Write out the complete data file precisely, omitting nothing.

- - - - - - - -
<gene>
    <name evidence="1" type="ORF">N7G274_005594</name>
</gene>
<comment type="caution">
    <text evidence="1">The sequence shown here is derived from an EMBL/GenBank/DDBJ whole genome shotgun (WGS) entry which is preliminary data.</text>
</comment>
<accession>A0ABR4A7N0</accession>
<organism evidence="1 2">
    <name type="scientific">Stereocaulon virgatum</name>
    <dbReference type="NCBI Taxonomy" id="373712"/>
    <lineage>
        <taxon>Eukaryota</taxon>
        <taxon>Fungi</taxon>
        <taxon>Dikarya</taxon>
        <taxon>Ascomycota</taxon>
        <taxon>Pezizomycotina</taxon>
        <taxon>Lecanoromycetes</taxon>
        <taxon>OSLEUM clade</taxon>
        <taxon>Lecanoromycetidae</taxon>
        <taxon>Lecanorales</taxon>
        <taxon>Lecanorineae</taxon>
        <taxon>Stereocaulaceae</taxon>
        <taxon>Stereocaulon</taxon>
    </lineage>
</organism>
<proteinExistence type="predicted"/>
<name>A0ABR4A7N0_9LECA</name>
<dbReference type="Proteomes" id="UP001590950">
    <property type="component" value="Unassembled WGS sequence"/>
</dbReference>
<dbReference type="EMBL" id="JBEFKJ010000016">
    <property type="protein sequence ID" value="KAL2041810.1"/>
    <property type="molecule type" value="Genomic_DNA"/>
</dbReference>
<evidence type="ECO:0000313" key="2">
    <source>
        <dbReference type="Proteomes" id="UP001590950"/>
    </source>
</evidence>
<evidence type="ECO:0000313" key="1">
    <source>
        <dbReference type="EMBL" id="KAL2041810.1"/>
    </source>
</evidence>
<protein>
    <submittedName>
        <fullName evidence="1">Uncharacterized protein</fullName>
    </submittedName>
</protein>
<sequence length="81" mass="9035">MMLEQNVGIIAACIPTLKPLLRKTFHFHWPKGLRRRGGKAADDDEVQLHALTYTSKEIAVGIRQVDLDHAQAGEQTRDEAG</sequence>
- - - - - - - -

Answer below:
<gene>
    <name evidence="1" type="ORF">N7G274_005594</name>
</gene>
<comment type="caution">
    <text evidence="1">The sequence shown here is derived from an EMBL/GenBank/DDBJ whole genome shotgun (WGS) entry which is preliminary data.</text>
</comment>
<accession>A0ABR4A7N0</accession>
<organism evidence="1 2">
    <name type="scientific">Stereocaulon virgatum</name>
    <dbReference type="NCBI Taxonomy" id="373712"/>
    <lineage>
        <taxon>Eukaryota</taxon>
        <taxon>Fungi</taxon>
        <taxon>Dikarya</taxon>
        <taxon>Ascomycota</taxon>
        <taxon>Pezizomycotina</taxon>
        <taxon>Lecanoromycetes</taxon>
        <taxon>OSLEUM clade</taxon>
        <taxon>Lecanoromycetidae</taxon>
        <taxon>Lecanorales</taxon>
        <taxon>Lecanorineae</taxon>
        <taxon>Stereocaulaceae</taxon>
        <taxon>Stereocaulon</taxon>
    </lineage>
</organism>
<proteinExistence type="predicted"/>
<name>A0ABR4A7N0_9LECA</name>
<dbReference type="Proteomes" id="UP001590950">
    <property type="component" value="Unassembled WGS sequence"/>
</dbReference>
<dbReference type="EMBL" id="JBEFKJ010000016">
    <property type="protein sequence ID" value="KAL2041810.1"/>
    <property type="molecule type" value="Genomic_DNA"/>
</dbReference>
<evidence type="ECO:0000313" key="2">
    <source>
        <dbReference type="Proteomes" id="UP001590950"/>
    </source>
</evidence>
<evidence type="ECO:0000313" key="1">
    <source>
        <dbReference type="EMBL" id="KAL2041810.1"/>
    </source>
</evidence>
<protein>
    <submittedName>
        <fullName evidence="1">Uncharacterized protein</fullName>
    </submittedName>
</protein>
<sequence length="81" mass="9035">MMLEQNVGIIAACIPTLKPLLRKTFHFHWPKGLRRRGGKAADDDEVQLHALTYTSKEIAVGIRQVDLDHAQAGEQTRDEAG</sequence>